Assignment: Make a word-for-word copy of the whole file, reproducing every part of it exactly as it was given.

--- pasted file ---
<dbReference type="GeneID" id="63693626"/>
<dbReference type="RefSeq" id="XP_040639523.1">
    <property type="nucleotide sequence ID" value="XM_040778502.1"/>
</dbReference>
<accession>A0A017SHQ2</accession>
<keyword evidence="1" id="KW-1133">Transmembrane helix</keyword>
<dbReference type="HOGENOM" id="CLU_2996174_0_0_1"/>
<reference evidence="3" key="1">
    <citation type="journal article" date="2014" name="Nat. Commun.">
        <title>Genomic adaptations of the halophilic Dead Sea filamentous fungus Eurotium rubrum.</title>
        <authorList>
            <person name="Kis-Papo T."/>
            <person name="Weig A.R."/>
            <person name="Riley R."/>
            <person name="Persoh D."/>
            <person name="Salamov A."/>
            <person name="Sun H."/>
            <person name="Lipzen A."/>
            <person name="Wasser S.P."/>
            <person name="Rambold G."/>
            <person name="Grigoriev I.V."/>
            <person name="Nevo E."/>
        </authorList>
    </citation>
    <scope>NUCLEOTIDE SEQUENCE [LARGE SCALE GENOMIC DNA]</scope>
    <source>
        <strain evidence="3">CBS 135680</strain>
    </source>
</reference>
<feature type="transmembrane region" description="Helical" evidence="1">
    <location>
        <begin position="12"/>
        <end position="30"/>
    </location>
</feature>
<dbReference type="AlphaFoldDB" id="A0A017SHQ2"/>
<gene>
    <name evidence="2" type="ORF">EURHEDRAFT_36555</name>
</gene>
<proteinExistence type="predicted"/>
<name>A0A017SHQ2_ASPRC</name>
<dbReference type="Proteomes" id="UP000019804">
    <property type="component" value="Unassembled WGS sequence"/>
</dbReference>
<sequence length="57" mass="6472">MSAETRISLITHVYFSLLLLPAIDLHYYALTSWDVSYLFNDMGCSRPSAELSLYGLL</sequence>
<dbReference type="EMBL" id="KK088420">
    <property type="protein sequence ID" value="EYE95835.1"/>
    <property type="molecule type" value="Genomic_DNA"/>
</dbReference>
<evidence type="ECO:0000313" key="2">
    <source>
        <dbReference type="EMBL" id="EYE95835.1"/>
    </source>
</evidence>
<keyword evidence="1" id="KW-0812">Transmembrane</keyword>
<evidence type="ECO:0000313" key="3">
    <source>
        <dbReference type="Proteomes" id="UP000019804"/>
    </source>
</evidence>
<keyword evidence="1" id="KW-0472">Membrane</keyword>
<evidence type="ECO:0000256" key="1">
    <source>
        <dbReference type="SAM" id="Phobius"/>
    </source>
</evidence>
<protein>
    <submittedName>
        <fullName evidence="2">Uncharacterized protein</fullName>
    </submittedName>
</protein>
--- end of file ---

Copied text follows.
<dbReference type="GeneID" id="63693626"/>
<dbReference type="RefSeq" id="XP_040639523.1">
    <property type="nucleotide sequence ID" value="XM_040778502.1"/>
</dbReference>
<accession>A0A017SHQ2</accession>
<keyword evidence="1" id="KW-1133">Transmembrane helix</keyword>
<dbReference type="HOGENOM" id="CLU_2996174_0_0_1"/>
<reference evidence="3" key="1">
    <citation type="journal article" date="2014" name="Nat. Commun.">
        <title>Genomic adaptations of the halophilic Dead Sea filamentous fungus Eurotium rubrum.</title>
        <authorList>
            <person name="Kis-Papo T."/>
            <person name="Weig A.R."/>
            <person name="Riley R."/>
            <person name="Persoh D."/>
            <person name="Salamov A."/>
            <person name="Sun H."/>
            <person name="Lipzen A."/>
            <person name="Wasser S.P."/>
            <person name="Rambold G."/>
            <person name="Grigoriev I.V."/>
            <person name="Nevo E."/>
        </authorList>
    </citation>
    <scope>NUCLEOTIDE SEQUENCE [LARGE SCALE GENOMIC DNA]</scope>
    <source>
        <strain evidence="3">CBS 135680</strain>
    </source>
</reference>
<feature type="transmembrane region" description="Helical" evidence="1">
    <location>
        <begin position="12"/>
        <end position="30"/>
    </location>
</feature>
<dbReference type="AlphaFoldDB" id="A0A017SHQ2"/>
<gene>
    <name evidence="2" type="ORF">EURHEDRAFT_36555</name>
</gene>
<proteinExistence type="predicted"/>
<name>A0A017SHQ2_ASPRC</name>
<dbReference type="Proteomes" id="UP000019804">
    <property type="component" value="Unassembled WGS sequence"/>
</dbReference>
<sequence length="57" mass="6472">MSAETRISLITHVYFSLLLLPAIDLHYYALTSWDVSYLFNDMGCSRPSAELSLYGLL</sequence>
<dbReference type="EMBL" id="KK088420">
    <property type="protein sequence ID" value="EYE95835.1"/>
    <property type="molecule type" value="Genomic_DNA"/>
</dbReference>
<evidence type="ECO:0000313" key="2">
    <source>
        <dbReference type="EMBL" id="EYE95835.1"/>
    </source>
</evidence>
<keyword evidence="1" id="KW-0812">Transmembrane</keyword>
<evidence type="ECO:0000313" key="3">
    <source>
        <dbReference type="Proteomes" id="UP000019804"/>
    </source>
</evidence>
<keyword evidence="1" id="KW-0472">Membrane</keyword>
<evidence type="ECO:0000256" key="1">
    <source>
        <dbReference type="SAM" id="Phobius"/>
    </source>
</evidence>
<protein>
    <submittedName>
        <fullName evidence="2">Uncharacterized protein</fullName>
    </submittedName>
</protein>